Workforces are presently facing the inevitable reality of having 5 generations at work for the first time in history (Meister & Willyerd, 2010). Discussions of multigenerational issues in the workplace often quickly take the shape of Traditionalists, Boomers, Gen-X, Millennials and Gen Zs extoling the virtues of their cohort. Over the past few years, there has been a wealth of material published describing best practices for engaging each generation in the workforce, from communication preferences to leadership tips and tactics. What has not been fully explored is whether there are generational differences in how the workforce experiences personal problems.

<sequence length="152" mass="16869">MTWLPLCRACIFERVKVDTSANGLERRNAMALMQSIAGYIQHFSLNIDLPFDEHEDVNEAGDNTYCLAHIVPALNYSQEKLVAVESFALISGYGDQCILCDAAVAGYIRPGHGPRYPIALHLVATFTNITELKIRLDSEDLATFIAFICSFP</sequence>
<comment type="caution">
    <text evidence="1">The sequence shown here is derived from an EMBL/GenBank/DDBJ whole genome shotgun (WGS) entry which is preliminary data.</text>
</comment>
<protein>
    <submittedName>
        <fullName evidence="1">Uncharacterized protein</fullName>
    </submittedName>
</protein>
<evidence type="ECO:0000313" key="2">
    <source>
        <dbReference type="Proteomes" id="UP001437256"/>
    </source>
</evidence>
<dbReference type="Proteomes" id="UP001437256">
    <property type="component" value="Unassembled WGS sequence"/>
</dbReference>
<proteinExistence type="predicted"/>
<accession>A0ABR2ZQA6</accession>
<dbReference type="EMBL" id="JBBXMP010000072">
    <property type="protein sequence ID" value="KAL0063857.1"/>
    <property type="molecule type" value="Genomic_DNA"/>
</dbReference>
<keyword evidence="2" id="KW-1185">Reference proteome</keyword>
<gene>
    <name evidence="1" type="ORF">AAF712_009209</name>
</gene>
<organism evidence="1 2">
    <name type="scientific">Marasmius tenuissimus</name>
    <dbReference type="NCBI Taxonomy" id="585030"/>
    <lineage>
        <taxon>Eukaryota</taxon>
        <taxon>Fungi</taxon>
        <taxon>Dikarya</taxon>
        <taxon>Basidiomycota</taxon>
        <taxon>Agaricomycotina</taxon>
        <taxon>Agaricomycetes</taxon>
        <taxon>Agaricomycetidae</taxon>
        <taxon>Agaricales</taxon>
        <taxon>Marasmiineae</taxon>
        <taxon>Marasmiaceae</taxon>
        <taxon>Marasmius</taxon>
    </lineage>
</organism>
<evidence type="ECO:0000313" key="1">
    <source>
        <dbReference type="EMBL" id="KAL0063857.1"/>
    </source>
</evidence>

The symptoms of anxiety are often overlooked because they tend to occur within the mind of the anxious individual. People with anxiety experience constant, chronic, and unsubstantiated worry, often about health, family, money, or work (Spitzer, Kroenke, Williams & Lowe, 2006). This type of worry can occur over the course of hours and even days.
While anxiety disorders are the most common mental illness in America, affecting more than 40 million adults across the country (Kessler et al., 2009), the impact of anxiety in the workplace is often overlooked. More visible and perhaps sensational problems like violence in the workplace, substance use disorders and suicidal behaviors appropriately receive the attention of human resource professionals, managers and organizational leaders. A look at the economic impact of anxiety on healthcare costs and productivity reveal that anxiety is a formidable foe for workplaces in the United States: